Tim Ritvo out as COO of horse racing’s The Stronach Group

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LOS ANGELES — Tim Ritvo is out as chief operating officer of The Stronach Group, which runs Santa Anita, where a large number of horse deaths has provoked a crisis in the sport.

The company announced the move on Monday, saying that Ritvo left the same day to “pursue new opportunities.” His departure is one of several changes that have occurred in TSG’s executive ranks.

In November, TSG hired Craig Fravel as chief executive of racing, a new position. Ritvo reported to Fravel, who previously ran the Breeders’ Cup.

Ritvo arrived at Santa Anita in 2017 after a string of successes as general manager at TSG-owned Gulfstream Park in Florida. He also led operations at the Maryland Jockey Club.

But he found a rougher path at Santa Anita. He fired racing secretary Rick Hammerle and popular race announcer Michael Wrona, while instituting new wagering gimmicks. He hired P.J. Campo, another TSG executive, to work in Santa Anita’s racing office, but Campo left the company early last year.

Ritvo’s tenure included the crisis involving horse deaths at Santa Anita for which no single cause has been found.

“I want to thank Tim for his 24/7, day-in and day-out commitment to our company and our sport and for the invaluable contributions he has made to the repositioning and profitability of our business,” said Belinda Stronach, TSG chairman and president. “I have tremendous confidence in our 1/ST Racing Team, led by Craig Fravel, and their ongoing commitment to evolving our racing platform with the highest level of integrity and forward thinking that will drive our company’s growth for the future.”

Ritvo, a former jockey who is married to trainer Kathy Ritvo, said in a statement, “I am honored to have been part of The Stronach Group and am proud of the accomplishments that we have made for the industry across our racing and training programs.”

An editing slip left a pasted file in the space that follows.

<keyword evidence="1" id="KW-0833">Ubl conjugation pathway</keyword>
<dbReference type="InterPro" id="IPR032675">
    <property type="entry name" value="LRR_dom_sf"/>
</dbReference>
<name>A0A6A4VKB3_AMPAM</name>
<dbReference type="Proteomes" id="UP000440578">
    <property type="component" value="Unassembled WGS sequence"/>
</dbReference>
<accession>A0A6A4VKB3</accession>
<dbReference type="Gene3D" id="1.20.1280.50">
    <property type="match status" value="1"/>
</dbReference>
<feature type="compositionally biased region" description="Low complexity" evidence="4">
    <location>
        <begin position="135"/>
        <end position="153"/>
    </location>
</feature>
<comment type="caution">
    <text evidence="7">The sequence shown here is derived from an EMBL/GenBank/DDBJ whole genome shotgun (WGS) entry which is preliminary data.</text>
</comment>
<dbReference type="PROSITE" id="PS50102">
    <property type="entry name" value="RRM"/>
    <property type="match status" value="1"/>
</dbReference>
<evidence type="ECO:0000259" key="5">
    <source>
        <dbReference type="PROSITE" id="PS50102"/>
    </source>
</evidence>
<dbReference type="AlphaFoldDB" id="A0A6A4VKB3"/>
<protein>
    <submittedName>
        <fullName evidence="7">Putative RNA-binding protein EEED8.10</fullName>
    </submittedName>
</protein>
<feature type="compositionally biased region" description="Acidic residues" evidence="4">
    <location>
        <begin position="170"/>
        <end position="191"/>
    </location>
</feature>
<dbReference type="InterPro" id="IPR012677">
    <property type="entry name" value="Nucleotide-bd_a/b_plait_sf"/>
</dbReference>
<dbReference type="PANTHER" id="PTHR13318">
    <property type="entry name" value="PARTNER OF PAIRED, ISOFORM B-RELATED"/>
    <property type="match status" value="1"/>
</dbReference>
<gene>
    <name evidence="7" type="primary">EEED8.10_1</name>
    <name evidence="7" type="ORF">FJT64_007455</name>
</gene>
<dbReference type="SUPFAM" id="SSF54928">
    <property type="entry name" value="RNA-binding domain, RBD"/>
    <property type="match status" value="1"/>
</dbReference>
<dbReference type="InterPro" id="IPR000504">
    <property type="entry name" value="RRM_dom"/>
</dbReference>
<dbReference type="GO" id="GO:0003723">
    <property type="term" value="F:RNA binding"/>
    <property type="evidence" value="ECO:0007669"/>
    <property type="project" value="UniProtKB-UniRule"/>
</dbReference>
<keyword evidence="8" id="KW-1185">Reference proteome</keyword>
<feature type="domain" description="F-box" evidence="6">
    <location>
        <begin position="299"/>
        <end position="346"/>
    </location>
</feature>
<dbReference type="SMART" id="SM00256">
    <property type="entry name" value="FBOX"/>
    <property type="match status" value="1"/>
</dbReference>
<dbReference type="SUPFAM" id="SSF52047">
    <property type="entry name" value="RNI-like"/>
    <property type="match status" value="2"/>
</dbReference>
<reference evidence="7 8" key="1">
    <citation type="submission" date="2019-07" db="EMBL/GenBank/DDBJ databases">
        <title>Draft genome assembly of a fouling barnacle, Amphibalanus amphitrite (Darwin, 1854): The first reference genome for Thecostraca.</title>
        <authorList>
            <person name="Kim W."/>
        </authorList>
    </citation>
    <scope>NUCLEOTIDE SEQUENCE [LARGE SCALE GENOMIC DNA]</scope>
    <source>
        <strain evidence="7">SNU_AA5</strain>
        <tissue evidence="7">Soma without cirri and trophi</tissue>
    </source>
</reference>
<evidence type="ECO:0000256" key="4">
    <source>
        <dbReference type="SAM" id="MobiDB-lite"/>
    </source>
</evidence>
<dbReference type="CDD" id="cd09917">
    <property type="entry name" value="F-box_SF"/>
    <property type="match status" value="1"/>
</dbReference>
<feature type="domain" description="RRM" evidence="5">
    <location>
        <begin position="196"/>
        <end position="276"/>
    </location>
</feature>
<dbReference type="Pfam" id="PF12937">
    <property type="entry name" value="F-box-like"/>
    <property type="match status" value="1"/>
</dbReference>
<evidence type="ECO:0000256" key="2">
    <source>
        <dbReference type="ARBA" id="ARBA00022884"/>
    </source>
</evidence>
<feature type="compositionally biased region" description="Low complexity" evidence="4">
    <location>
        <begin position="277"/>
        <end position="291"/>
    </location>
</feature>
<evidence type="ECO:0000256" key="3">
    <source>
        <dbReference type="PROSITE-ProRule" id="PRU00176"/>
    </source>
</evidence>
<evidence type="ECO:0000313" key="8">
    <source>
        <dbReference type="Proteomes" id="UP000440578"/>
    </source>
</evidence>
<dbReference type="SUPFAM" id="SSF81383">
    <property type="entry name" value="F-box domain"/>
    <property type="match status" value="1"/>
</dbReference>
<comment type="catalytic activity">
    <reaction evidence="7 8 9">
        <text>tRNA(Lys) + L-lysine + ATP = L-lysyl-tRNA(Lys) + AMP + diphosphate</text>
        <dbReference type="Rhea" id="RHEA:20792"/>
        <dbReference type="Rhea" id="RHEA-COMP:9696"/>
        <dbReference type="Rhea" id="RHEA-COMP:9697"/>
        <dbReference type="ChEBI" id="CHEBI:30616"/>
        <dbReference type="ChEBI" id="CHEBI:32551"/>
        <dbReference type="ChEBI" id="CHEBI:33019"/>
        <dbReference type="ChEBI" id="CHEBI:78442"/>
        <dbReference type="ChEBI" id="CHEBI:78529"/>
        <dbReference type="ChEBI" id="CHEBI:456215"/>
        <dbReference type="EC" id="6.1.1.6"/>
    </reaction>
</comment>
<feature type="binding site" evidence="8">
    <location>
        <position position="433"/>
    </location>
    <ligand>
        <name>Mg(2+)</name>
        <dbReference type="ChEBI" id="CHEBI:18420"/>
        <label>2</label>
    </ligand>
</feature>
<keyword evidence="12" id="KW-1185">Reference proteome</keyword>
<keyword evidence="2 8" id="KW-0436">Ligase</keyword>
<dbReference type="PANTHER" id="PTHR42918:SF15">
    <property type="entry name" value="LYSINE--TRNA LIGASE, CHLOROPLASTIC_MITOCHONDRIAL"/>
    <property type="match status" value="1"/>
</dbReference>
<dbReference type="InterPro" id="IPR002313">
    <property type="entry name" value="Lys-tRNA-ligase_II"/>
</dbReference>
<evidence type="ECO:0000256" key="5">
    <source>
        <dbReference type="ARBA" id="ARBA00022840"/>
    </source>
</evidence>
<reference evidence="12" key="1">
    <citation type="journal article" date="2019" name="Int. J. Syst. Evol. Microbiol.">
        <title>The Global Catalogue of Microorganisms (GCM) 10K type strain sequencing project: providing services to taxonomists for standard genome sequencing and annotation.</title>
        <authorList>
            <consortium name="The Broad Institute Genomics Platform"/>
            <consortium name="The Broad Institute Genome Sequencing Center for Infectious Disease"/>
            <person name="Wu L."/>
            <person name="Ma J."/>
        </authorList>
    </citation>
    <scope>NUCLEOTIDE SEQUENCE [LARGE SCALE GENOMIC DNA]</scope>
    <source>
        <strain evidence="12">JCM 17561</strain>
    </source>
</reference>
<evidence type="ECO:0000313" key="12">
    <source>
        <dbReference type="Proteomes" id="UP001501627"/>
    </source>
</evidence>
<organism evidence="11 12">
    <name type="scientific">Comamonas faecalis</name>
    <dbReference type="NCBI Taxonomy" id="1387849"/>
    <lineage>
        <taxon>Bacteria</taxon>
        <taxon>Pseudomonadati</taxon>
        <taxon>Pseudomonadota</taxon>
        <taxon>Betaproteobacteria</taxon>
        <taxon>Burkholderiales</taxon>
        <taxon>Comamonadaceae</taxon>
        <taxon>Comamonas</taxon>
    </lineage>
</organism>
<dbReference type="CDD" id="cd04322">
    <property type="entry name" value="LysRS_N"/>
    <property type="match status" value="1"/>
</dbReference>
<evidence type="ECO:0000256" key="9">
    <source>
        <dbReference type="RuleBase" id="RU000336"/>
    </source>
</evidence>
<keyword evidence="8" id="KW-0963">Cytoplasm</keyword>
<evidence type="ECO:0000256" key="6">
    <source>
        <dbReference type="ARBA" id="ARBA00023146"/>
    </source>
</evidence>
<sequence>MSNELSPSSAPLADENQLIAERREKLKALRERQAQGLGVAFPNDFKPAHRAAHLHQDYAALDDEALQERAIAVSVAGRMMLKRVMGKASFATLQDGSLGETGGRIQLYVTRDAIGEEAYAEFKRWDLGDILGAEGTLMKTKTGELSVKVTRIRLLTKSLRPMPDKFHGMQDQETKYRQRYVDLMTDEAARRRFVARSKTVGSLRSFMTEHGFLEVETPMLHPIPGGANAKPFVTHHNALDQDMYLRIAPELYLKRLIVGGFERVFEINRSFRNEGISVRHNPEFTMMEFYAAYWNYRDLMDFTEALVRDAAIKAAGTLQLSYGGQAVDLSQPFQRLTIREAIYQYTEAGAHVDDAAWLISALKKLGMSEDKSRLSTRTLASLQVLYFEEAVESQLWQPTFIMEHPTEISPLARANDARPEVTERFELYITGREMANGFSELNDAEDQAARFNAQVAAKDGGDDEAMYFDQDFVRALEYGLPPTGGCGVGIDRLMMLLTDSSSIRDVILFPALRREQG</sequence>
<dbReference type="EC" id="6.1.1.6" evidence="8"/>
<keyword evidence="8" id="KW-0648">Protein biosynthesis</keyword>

The Stronach Group has no immediate plans to fill his position.

Irad Ortiz sets single-season record with 77th stakes win

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NEW YORK – Jockey Irad Ortiz Jr. earned his record 77th single-season North American stakes victory when he guided Dr B to victory in the $200,000 Go for Wand at Aqueduct.

The 30-year-old native of Puerto Rico broke the old mark of 76 set by the late Hall of Fame rider Garrett Gomez in 2007.

“This is great. Amazing feeling,” said Ortiz, Jr., who won the Eclipse Award as outstanding jockey from 2018-20. “Gomez did it in 2007 and he was a great rider, one of the best in the game. I’m so happy just to be a part of this. I love this sport.”

Ortiz Jr. won the Belmont Stakes with Mo Donegal in June to go with Breeders’ Cup victories in the Juvenile, Filly & Mare Sprint and Sprint. He also earned nine other Grade 1 wins in New York, including Life Is Good in the Woodward and Whitney and Nest in the Alabama and Coaching Club Oaks. He won riding titles at Belmont’s spring-summer meet and Saratoga’s summer meet.

Ortiz Jr. leads North American riders with 304 overall victories this year. His purse earnings totaled over $35.8 million going into Saturday’s races, which already surpassed his single-season record of $34.1 million in 2019.